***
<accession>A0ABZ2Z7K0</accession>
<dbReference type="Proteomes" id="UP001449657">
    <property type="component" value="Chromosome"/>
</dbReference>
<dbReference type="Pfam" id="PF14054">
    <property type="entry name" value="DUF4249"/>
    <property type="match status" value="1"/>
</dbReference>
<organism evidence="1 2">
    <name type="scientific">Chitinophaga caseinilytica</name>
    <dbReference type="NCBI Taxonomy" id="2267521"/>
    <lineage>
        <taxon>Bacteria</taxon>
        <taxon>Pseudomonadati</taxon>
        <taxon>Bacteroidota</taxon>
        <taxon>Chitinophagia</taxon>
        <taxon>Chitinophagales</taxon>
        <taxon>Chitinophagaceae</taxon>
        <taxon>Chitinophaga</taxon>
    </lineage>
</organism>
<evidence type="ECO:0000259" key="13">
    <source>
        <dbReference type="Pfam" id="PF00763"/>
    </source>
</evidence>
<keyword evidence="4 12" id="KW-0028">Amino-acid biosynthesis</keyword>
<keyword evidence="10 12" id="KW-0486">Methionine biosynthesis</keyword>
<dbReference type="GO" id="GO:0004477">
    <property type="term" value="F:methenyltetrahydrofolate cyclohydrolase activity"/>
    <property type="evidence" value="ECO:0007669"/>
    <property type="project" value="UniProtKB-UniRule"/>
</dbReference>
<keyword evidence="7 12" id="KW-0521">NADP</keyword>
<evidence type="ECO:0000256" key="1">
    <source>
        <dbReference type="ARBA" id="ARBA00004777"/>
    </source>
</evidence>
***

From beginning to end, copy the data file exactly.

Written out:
<accession>A0ABZ2Z7K0</accession>
<dbReference type="Proteomes" id="UP001449657">
    <property type="component" value="Chromosome"/>
</dbReference>
<dbReference type="Pfam" id="PF14054">
    <property type="entry name" value="DUF4249"/>
    <property type="match status" value="1"/>
</dbReference>
<organism evidence="1 2">
    <name type="scientific">Chitinophaga caseinilytica</name>
    <dbReference type="NCBI Taxonomy" id="2267521"/>
    <lineage>
        <taxon>Bacteria</taxon>
        <taxon>Pseudomonadati</taxon>
        <taxon>Bacteroidota</taxon>
        <taxon>Chitinophagia</taxon>
        <taxon>Chitinophagales</taxon>
        <taxon>Chitinophagaceae</taxon>
        <taxon>Chitinophaga</taxon>
    </lineage>
</organism>
<evidence type="ECO:0000259" key="13">
    <source>
        <dbReference type="Pfam" id="PF00763"/>
    </source>
</evidence>
<keyword evidence="4 12" id="KW-0028">Amino-acid biosynthesis</keyword>
<keyword evidence="10 12" id="KW-0486">Methionine biosynthesis</keyword>
<dbReference type="GO" id="GO:0004477">
    <property type="term" value="F:methenyltetrahydrofolate cyclohydrolase activity"/>
    <property type="evidence" value="ECO:0007669"/>
    <property type="project" value="UniProtKB-UniRule"/>
</dbReference>
<keyword evidence="7 12" id="KW-0521">NADP</keyword>
<evidence type="ECO:0000256" key="1">
    <source>
        <dbReference type="ARBA" id="ARBA00004777"/>
    </source>
</evidence>